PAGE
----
The 2020 Census has faced a lot of hurdles. Aside from the coronavirus pandemic, widespread unrest, and economic turmoil, it was recently announced that the census will be ending all counting efforts a month early.
The impact could be devastating for communities with low-response rates. Among other things, an inaccurate census count can lead to less federal aid and less political representation.
Overall, Wisconsin has a high response rate, second only to Minnesota. But Milwaukee is lagging behind the rest of the state. Luckily, there are local efforts to change that, including the work of Milwaukee’s Complete Count Committee.
Bill Schmitt is a member of the committee, as well as the executive director of the United Methodist Children’s Services of Wisconsin. He says Milwaukee faces a number of challenges when it comes to getting the census to residents.
"To boil it down, there's probably larger populations of hard to count groups or what the Census refers to as hard to count populations. That's a lot of immigrants and recent immigrants, non-native English speakers, the homeless, or folks that are facing different types of barriers that make it difficult for them to engage with the census," says Schmitt.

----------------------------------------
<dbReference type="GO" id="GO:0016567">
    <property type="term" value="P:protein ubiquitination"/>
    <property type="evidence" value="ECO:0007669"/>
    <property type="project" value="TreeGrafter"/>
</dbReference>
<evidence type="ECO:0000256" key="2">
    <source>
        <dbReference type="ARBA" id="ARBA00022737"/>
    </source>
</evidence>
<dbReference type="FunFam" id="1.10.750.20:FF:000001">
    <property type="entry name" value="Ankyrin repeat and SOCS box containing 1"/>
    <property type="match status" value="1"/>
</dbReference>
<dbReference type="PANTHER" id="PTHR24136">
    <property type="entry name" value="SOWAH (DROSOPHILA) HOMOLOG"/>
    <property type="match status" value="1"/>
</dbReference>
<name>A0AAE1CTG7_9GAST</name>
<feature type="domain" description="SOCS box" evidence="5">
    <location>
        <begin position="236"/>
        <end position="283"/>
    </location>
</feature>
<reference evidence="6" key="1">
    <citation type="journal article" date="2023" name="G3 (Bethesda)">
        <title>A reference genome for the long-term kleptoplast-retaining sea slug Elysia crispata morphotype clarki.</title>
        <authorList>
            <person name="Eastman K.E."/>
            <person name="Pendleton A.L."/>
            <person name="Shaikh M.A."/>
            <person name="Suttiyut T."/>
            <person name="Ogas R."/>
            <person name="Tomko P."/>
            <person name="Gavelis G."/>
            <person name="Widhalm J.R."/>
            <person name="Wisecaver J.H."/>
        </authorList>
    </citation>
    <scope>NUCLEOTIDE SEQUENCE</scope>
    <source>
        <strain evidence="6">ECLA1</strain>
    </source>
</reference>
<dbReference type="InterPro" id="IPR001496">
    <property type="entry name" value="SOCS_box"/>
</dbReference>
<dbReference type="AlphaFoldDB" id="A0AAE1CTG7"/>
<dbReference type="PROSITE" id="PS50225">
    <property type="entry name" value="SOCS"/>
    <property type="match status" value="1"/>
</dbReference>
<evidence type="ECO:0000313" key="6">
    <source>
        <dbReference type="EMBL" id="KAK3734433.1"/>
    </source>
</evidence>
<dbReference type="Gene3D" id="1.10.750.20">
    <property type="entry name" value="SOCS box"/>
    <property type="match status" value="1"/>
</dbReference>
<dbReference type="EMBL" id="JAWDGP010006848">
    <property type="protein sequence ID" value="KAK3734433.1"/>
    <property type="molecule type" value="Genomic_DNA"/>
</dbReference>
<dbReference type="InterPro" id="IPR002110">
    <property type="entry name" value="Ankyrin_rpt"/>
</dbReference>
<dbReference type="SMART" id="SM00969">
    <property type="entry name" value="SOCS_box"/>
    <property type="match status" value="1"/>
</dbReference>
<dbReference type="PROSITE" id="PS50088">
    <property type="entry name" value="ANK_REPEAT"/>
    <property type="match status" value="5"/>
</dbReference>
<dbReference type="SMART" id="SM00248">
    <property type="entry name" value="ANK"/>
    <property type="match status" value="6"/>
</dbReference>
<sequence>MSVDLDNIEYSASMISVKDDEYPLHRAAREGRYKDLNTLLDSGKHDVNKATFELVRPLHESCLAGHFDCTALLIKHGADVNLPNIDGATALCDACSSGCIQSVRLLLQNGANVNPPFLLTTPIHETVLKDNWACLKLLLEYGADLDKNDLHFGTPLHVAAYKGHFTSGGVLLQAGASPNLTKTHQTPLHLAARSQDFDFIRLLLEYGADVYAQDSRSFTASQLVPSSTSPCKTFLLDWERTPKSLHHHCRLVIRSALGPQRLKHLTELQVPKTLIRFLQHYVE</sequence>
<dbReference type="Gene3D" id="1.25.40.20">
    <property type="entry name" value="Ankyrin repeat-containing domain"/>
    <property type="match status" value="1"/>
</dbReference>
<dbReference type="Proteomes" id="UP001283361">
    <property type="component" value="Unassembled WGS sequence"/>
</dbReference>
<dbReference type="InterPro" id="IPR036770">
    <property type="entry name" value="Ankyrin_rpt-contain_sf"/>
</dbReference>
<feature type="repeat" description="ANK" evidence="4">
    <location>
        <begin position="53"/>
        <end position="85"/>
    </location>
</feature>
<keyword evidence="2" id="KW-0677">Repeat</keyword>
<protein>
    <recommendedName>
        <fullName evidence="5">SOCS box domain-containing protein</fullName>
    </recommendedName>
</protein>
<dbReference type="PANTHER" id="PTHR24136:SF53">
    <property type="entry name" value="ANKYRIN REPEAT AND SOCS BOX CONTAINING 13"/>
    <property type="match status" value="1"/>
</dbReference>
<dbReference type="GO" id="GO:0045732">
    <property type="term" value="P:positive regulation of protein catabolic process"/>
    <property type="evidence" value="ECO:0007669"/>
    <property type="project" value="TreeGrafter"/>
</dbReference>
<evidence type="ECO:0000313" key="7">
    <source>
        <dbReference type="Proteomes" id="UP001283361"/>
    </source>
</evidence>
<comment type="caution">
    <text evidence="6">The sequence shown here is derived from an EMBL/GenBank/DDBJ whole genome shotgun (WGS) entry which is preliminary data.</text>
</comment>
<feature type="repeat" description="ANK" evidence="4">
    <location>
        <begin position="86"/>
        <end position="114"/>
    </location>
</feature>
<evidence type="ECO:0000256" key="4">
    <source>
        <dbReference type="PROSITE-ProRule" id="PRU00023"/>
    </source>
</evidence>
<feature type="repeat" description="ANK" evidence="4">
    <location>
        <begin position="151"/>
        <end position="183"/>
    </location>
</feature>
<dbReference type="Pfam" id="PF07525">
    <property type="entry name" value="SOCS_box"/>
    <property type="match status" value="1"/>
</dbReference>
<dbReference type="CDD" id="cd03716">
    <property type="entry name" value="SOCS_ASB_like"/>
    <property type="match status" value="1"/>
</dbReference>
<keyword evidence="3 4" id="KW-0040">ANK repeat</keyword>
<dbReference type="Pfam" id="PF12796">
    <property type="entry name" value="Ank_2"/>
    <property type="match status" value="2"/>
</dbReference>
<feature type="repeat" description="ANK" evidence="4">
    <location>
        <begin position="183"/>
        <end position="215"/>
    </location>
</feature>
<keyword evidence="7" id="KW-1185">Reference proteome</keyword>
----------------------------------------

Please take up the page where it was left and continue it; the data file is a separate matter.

Southside Organizing Committee, a partner organization of Milwaukee’s Complete Count Committee, shifted its efforts to combat these hurdles since the pandemic began. Organizers have been calling, texting and reaching out on social media to make sure people know about and can get help filling out their census forms.
But not everyone can be reached digitally, so both Southside Organizing Committee and United Methodist got creative in how safely reaching people in person.
Southside decided to continue their neighborhood clean-up project and in there contactless drop-offs of gloves and bags, they included census fliers. United Methodist has kept its food pantry open throughout the pandemic, using that as a safe and clean space for census takers to talk with patrons.
Tammy Rivera, the executive director of the Southside Organizing Committee, has a message when she speaks with community members: "Being counted means political representation for the area and resources. That those resources translate to do we have enough school funds for your kids to go to school."
Despite Milwaukee's lower numbers, Wisconsin is on pace to keep its eight seats in the House of Representatives while even No. 1 Minnesota is projected to lose one of its eight. But there are no guarantees, so Schmitt says, "we should do everything we can to make sure that every single person is counted."